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Tax Alerts
May 04, 2021
Tax Briefing(s)

The IRS has postponed the federal tax filing and payment deadlines, and associated interest, penalties, and additions to tax, for certain taxpayers who have been adversely affected by the Coronavirus Disease 2019 (COVID-19) pandemic. 


The IRS has provided guidance related to the temporary 100-percent deduction for business meals provided by a restaurant. The Taxpayer Certainty and Disaster Tax Relief Act of 2020 ( P.L. 116-260) temporarily increased the deduction from 50 percent to 100 percent for a business’s restaurant food and beverage expenses for 2021 and 2022. All other food and beverage expenses are still subject to the 50 percent deduction limitation unless some other exception applies.


The IRS has issued guidance for employers claiming the employee retention credit under Act Sec. 2301 of the Coronavirus Aid, Relief, and Economic Security Act (CARES Act) ( P.L. 116-136), as modified by Act Secs. 206 and 207 of the Taxpayer Certainty and Disaster Tax Relief Act of 2020 (Relief Act) (Division EE of P.L. 116-260), for the first and second calendar quarters in 2021. The guidance amplifies previous guidance which addressed amendments made by section 206 of the Relief Act for calendar quarters in 2020.


The IRS has issued guidance clarifying that amounts paid for personal protective equipment—such as masks, hand sanitizer and sanitizing wipes—for the primary purpose of preventing the spread of the Coronavirus Disease 2019 (COVID-19 PPE) are treated as amounts paid for medical care under Code Sec. 213(d).


The U.S. Department of Labor has published a new webpage with guidance implementing the Continuation of Health Coverage premium assistance provisions of the American Rescue Plan (ARP), to provide full COBRA premium assistance to certain individuals who experienced a reduction in hours or involuntary termination of employment.


The IRS has announced that, under the American Rescue Plan Act of 2021 (ARP) ( P.L. 117-2), the requirement that taxpayers increase their tax liability by all or a portion of their excess advance payments of the Premium Tax Credit (excess APTC) is suspended for tax year (TY) 2020.


The IRS has extended the penalty relief provided in Notice 2020-22, I.R.B. 2020-17, 664, for failure to deposit employment taxes, to eligible employers that reduce their required deposits in anticipation of the following credits.


Continuing an ongoing effort to help those experiencing homelessness during the pandemic, the IRS has reminded people who do not have a permanent address or a bank account that may still qualify for Economic Impact Payments (EIP) and other tax benefits.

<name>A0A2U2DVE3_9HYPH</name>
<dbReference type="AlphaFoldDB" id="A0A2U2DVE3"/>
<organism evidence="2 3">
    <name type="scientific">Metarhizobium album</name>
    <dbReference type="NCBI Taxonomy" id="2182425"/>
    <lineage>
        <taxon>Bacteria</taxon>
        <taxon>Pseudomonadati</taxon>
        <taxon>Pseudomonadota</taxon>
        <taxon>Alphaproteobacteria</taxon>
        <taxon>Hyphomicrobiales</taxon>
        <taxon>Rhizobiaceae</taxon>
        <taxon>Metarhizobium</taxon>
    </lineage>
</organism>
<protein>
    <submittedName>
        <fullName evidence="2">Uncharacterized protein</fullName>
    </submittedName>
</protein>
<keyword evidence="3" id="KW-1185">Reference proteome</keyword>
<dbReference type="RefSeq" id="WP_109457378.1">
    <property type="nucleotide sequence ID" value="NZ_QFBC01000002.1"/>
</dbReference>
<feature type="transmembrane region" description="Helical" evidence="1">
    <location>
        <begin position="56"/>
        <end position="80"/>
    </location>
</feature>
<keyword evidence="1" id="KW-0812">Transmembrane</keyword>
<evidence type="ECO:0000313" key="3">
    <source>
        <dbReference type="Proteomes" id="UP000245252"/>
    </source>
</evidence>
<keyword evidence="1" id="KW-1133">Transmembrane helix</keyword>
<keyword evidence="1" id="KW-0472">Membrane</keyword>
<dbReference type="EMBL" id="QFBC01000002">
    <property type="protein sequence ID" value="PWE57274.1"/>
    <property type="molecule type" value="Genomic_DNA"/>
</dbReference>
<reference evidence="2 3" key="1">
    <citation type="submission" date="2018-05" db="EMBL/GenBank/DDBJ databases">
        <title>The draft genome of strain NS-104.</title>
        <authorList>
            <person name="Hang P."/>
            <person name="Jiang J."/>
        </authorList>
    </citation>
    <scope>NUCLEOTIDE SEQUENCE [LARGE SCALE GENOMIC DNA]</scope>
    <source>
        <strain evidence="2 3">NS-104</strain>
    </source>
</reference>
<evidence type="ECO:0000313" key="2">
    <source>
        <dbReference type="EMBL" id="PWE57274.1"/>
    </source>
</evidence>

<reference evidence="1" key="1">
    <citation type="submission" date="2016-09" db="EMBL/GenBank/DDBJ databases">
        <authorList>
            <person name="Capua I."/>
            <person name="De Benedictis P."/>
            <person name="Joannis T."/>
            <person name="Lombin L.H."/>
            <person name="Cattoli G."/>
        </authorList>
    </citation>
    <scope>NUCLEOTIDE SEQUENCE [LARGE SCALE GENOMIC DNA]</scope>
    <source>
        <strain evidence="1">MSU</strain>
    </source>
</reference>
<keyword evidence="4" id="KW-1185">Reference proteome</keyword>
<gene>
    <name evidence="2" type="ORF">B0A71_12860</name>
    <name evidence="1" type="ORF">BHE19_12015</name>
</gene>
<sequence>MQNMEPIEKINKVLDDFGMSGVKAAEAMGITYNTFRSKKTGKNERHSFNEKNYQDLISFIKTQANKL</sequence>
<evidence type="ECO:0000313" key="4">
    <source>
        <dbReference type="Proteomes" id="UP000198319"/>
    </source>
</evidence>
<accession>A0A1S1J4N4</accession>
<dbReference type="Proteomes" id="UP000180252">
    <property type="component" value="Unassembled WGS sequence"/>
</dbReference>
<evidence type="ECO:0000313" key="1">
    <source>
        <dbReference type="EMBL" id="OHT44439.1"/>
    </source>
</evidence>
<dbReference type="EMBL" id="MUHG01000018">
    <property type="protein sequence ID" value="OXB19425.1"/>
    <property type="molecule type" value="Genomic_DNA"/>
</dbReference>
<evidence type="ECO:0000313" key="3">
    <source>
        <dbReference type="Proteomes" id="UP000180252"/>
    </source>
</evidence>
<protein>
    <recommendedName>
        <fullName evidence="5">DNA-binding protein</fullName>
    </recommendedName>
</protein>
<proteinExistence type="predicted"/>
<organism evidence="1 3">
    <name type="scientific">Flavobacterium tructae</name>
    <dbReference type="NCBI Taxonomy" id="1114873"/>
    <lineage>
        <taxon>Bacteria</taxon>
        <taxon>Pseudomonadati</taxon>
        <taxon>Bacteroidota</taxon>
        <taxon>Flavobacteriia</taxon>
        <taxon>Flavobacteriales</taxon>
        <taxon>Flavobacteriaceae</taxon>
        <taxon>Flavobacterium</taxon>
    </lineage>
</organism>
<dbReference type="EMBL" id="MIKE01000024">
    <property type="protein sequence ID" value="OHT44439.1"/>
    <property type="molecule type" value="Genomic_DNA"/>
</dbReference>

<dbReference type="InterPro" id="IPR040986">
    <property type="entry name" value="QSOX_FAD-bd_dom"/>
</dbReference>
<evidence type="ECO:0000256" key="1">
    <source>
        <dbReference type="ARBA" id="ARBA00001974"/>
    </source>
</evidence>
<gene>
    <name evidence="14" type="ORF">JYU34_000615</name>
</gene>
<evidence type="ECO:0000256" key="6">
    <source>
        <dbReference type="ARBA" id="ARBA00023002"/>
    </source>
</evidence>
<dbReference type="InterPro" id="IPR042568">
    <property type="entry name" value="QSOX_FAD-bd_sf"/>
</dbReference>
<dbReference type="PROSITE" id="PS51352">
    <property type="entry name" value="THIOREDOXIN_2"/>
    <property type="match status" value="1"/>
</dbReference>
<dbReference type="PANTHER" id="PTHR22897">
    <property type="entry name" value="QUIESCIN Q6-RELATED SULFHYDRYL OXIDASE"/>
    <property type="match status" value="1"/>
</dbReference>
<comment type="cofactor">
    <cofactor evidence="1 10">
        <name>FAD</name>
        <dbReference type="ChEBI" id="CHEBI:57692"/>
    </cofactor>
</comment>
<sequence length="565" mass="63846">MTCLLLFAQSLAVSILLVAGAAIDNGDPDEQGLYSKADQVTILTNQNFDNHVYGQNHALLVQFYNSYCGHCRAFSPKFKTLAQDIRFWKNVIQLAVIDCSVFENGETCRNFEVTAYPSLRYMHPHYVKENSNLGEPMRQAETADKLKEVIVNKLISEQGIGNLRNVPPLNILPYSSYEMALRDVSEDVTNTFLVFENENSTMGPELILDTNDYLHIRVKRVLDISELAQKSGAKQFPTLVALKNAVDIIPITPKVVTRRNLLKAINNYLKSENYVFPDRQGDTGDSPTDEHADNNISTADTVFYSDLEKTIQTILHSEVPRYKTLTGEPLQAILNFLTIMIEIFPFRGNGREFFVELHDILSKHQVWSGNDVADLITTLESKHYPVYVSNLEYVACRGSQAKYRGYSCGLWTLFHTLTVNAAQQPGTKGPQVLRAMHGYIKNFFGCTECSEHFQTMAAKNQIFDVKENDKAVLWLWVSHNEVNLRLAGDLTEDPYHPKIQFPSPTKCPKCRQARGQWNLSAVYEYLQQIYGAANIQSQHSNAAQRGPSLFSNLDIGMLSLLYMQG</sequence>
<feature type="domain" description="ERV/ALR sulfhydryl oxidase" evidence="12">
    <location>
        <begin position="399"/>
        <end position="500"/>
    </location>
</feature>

Death benefits that an S corporation provided to its sole shareholder under a split-dollar life insurance arrangement were employee compensation rather than a corporate distribution. In reaching this decision, the Tax Court firmly rejected the contrary conclusion reached by the Sixth Circuit Court of Appeals in J.J. Machacek, CA-6, 2018-2 U.S.T.C. 50,447.


The termination date for an empowerment zone designation under Code Sec. 1391 is generally deemed to extend until December 31, 2025. However, the state or local government that nominated the zone may decline the deemed extension.


2011 year end tax planning for individuals lacks some of the drama of recent years but can be no less rewarding.  Last year, individual taxpayers were facing looming tax increases as the calendar changed from 2010 to 2011; particularly, increased tax rates on wages, interest and other ordinary income, and higher rates on long-term capital gains and qualified dividends.

Many tax benefits for business will either expire at the end of 2011 or become less valuable after 2011. Two of the most important benefits are bonus depreciation and Code Sec. 179 expensing. Both apply to investments in tangible property that can be depreciated. Other sunsetting opportunities might also be considered.

Whether for a day, a week or longer, many of the costs associated with business trips may be tax-deductible. The tax code includes a myriad of rules designed to prevent abuses of tax-deductible business travel. One concern is that taxpayers will disguise personal trips as business trips. However, there are times when taxpayers can include some personal activities along with business travel and not run afoul of the IRS.